Parent says: “Thinkwell are branded as ‘The Experience Company’; for us interactivity is real people doing real things, and that is experience, right there. So we have a common DNA structure.”
Morissette says: “We are about 50 people in a studio in Montréal. Apart from the three or four of us that are in the admin part, the rest is a unique combination. Half are engineers and scientists with doctorates in things I don’t understand. These are really smart people that are used to and enjoy working in the quirky world of creativity. They are able to understand to support a creative idea. They also understand how to enhance it through the technology that we are developing.
You are constantly looking at glowing rectangles
“And the other half is our creative team. They have learned how to communicate with our scientific team. And as a result, they are able to excite them to get them on board. You could call this combination the left brain and the right brain, under one roof. It allows us to come up with things that are, we hope, unique. And uniqueness is a rare commodity these days.”
Competing for the user’s attention
In conclusion, Roger Parent explains exactly where he sees Thinkwell- Réalisations-Montréal positioning their product.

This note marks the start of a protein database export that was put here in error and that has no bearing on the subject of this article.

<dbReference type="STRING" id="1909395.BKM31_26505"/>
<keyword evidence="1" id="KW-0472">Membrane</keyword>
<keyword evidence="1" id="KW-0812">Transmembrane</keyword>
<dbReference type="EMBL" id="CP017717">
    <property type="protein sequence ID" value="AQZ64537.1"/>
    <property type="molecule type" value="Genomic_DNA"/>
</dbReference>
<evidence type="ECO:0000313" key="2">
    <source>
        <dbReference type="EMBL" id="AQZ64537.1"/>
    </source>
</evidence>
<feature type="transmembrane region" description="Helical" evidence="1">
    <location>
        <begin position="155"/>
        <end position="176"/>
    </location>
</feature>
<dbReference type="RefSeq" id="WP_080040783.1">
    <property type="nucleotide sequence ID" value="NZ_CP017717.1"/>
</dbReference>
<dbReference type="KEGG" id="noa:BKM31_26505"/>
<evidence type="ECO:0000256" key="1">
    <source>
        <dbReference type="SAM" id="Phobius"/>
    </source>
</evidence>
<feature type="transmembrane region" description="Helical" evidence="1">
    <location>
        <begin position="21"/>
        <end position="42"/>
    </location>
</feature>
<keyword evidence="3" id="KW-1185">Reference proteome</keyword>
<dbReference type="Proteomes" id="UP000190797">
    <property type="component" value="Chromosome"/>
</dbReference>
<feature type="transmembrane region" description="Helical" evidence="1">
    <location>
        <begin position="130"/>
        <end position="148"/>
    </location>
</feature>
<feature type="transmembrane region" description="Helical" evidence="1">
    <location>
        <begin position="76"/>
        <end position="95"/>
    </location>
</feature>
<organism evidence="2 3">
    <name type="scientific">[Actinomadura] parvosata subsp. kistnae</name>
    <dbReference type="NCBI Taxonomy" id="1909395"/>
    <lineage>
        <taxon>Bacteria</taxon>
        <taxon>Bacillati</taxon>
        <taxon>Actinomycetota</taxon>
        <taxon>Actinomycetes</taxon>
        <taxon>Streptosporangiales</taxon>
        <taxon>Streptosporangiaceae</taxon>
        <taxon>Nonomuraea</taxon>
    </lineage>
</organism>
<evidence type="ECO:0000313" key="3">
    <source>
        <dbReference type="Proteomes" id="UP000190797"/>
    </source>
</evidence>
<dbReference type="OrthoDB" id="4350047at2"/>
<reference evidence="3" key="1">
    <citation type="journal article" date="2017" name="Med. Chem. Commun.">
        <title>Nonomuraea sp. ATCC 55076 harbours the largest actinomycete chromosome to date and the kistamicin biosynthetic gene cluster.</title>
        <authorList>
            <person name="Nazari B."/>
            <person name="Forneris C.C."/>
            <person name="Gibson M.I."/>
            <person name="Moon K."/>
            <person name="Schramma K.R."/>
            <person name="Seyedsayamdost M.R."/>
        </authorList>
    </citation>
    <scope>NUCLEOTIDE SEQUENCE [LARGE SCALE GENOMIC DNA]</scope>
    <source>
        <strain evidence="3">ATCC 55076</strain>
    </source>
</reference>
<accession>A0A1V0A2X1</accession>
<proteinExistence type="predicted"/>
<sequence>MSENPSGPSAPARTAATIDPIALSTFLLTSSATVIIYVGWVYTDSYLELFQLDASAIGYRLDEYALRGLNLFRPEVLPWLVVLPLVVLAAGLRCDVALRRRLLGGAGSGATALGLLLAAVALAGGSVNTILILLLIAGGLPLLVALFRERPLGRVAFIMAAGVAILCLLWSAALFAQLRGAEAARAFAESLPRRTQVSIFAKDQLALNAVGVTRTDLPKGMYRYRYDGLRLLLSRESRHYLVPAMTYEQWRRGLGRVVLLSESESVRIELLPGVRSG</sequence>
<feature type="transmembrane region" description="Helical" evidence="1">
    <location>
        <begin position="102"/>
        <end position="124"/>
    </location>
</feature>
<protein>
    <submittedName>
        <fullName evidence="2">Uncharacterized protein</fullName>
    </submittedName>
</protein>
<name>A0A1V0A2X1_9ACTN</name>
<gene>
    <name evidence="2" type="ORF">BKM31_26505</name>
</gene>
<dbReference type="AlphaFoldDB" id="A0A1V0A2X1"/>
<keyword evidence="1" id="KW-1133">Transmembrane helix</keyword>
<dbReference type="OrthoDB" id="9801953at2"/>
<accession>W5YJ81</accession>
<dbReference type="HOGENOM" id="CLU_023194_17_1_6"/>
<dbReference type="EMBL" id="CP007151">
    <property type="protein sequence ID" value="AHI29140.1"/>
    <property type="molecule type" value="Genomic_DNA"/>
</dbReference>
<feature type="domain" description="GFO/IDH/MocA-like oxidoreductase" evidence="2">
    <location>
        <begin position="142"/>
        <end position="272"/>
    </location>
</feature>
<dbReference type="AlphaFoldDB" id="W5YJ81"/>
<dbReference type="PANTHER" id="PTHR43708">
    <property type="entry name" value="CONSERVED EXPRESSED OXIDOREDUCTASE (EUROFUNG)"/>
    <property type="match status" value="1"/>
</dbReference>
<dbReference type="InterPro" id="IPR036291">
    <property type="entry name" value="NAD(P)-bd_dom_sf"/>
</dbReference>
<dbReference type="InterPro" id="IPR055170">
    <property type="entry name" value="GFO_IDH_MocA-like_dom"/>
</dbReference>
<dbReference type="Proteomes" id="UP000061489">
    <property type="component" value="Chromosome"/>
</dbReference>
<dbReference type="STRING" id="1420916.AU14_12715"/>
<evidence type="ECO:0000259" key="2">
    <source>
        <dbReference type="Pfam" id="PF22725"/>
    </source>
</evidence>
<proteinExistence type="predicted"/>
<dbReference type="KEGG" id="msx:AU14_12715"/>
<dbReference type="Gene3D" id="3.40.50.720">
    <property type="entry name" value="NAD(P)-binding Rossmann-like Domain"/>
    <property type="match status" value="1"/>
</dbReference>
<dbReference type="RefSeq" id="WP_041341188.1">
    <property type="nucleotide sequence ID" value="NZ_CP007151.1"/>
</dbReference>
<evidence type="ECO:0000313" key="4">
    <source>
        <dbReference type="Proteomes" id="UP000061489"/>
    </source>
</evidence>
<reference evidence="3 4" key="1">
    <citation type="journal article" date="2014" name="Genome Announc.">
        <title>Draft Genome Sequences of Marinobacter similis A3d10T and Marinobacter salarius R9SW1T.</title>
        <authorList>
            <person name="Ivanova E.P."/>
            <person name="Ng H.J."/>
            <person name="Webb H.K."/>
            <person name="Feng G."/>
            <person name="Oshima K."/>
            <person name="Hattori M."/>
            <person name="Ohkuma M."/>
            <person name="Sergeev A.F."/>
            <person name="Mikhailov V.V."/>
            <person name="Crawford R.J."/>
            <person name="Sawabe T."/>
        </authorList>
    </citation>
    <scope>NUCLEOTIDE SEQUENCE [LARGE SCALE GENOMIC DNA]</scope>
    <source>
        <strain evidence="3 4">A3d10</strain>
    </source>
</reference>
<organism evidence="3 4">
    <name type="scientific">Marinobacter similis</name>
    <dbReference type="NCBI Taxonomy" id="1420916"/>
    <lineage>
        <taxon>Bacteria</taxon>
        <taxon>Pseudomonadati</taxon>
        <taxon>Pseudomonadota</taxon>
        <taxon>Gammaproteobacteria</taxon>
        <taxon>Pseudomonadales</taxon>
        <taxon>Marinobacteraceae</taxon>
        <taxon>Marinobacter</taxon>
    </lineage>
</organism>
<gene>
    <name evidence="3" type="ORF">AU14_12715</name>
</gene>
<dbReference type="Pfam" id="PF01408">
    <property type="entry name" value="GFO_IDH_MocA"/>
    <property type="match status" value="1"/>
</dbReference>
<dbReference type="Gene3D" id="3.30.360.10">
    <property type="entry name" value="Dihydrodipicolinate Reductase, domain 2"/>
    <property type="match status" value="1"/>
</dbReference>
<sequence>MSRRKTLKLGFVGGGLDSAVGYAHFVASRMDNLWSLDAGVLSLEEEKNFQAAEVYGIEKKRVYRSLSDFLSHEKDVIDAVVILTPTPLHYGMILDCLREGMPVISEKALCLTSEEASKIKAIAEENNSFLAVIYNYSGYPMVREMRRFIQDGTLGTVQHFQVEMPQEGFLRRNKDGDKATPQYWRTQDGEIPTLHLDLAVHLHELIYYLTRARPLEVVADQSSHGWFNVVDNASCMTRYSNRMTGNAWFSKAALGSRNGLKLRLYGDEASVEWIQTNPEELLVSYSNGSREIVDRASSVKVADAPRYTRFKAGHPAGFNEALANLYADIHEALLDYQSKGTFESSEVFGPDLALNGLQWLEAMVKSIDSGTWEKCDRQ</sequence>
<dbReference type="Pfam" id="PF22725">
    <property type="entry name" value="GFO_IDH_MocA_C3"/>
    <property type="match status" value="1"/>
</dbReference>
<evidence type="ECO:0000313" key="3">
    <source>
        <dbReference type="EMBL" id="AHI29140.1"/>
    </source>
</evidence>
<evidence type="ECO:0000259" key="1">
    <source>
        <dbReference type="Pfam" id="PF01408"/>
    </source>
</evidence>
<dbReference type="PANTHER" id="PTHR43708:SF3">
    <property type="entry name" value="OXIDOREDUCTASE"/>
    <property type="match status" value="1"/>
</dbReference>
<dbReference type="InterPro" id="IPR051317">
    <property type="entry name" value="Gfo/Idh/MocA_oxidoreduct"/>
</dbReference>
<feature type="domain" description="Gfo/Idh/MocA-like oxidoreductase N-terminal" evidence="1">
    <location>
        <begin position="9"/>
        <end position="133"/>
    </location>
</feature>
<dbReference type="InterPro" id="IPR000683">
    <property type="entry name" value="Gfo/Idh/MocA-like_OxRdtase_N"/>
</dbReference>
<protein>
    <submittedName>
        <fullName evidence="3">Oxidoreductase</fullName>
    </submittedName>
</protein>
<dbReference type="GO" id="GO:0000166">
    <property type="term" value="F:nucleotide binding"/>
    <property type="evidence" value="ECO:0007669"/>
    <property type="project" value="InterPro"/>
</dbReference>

“I find it very interesting that everything that is going on in the media world and the technology world at the consumer level, even on city levels, is competing for the attention of the user. Walk down the street and your phone rings. You are constantly looking at glowing rectangles. They are in your bag, your pocket, in your hand, all over the place.
“If we can understand that kind of environment, we can come up with options that stop this over-solicitation. We can bring users back to an environment that they prefer. Targeted, planned publicity is effective in getting an objective across.
The space between
“However, if you sit in the park and read a book sitting on a bench, you may or may not see the cloud and the leaves making shadows on your book. You may or may not feel the wind on your skin. Or listen to the birds, or the dog in the distance, or the sound of the wheels of a bike. But they all are there, and they are not screaming for your attention.
“The park still attracts us: it’s a powerful force; people still gravitate to squares and parks, even though they have all the technology in the world. They still need that.
“If we can do projects that are in a space between, I think that would be the course of action I would like to see in the next 5 to 10 years. Because when you are in the natural world, your mind works. And having a mind and not using it is kind of boring.”
Images/video kind courtesy Thinkwell Group and Réalisations-Montréal.